Musician-composer Tatsu Aoki has been creating experimental films for more than 30 years. For the MCA, he introduces selections from his lesser-seen 16 mm work and premieres his digital work Page’s. Jonathan Chen, on electronics, and Jamie Kempkers, on cello, create a live soundscape of improvised music to accompany the screenings.
The sum of Aoki’s massive filmography is an abstract visual journey of space and time that creates a singular world of waiting and pursuing. His body of minimalist and structuralist films give shape to his belief in a spiritual paradise that is serene and simple yet full of change and chance.
16 mm film, 9 min.
In this work Aoki applies his approach to music performance to the building up of meditative space as layered images of real life, in real time. He says about creating the film “I was able to do a good rendition of this concept with live sound and music but having quite difficult time identifying the visual experience with this idea of “building up”. Hallway expresses the concept using the architecture of my hallway and experimenting with multiple exposure of lights, space and time.”
Waiting Room, 1985
16 mm film, 18 min.
In a generic waiting room setting, with the camera relocating only a few times, daylight fades and the reflection on the glass entrance door becomes increasingly grainy, until “we are no longer inside, nor have we passed entirely through the door to the outside world; instead we are left to inhabit another space - the room inside the Waiting Room.” For Aiko the expressive film is “an aesthetic about waiting. The value of precious moments is inherent of my upbringing. This is one of the most Japanese film I have made.”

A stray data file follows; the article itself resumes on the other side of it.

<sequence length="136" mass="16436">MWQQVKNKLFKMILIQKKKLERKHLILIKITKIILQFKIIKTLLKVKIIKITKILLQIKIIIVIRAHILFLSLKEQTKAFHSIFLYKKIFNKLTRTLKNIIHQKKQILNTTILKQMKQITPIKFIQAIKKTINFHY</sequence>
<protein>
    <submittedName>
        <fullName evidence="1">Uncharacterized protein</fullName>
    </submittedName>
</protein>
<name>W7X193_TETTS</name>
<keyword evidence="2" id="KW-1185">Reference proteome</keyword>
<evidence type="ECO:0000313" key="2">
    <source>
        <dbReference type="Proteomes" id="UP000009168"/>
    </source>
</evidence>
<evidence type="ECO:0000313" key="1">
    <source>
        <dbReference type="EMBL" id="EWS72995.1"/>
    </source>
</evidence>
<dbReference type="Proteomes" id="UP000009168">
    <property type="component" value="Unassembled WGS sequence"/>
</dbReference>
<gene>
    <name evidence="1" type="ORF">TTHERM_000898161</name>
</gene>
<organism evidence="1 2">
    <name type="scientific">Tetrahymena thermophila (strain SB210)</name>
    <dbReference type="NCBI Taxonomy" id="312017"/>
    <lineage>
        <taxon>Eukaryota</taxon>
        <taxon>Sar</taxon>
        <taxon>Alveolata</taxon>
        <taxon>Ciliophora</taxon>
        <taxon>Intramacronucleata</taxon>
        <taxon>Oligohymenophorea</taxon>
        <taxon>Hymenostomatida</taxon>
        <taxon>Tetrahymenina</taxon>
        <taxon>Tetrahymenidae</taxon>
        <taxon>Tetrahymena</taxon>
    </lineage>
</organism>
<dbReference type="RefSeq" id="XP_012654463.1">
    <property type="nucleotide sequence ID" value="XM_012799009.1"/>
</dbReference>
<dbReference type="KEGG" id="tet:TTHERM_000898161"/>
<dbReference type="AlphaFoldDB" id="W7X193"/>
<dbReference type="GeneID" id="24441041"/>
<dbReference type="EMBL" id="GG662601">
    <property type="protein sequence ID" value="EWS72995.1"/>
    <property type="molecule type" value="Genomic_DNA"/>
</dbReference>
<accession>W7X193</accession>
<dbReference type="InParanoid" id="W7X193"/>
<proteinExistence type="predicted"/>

16 mm film, 19 min.
Aoki says about the film, "The Shape has to do with the shape which is fixed … and the other shape, which moves, like the lights, water, and shadow. Once again I try to prove in my filmmaking as in my experimental performance work, that it is Impossible to see 'nothing happening' in our view of life. Everything is happening: from the traveling light of the projector, grains of the film, dust, patterns, movement, etc. Shape takes one of the simplest shooting angles to show the most complex moments of our daily life.”
Digital print, 22 min.
A study of structure, moving space, time, and pictures, this cinematic collage with photography depicts the raised train tracks of downtown Chicago. It locates beauty in functional architecture and in the durational experience of viewing moving pictures .
Digital print, 12 min.
Aoki’s newest digital work, premiered this October at the Asian Art Museum, was created in collaboration with taiko musician Melody Takata, dance grandmaster Shunojo Fujima, saxophonist Francis Wong, and taiko player Kioto Aoki. It was initially a live performance and is inspired by the 1926 film A Page of Madness, by director Teinosuke Kinugasa and based on a story by Nobel Prize–winning author Yasunari Kawabata (1899–1972). Audacious in vision and powerfully filmed, A Page of Madness is the story of a retired sailor who has taken a job as a janitor in a lunatic asylum to look after his insane wife, locked away after attempting to drown their child. Aoki’s digital homage is a meditation on the emergence of Japanese modernist and experimentalist art movements.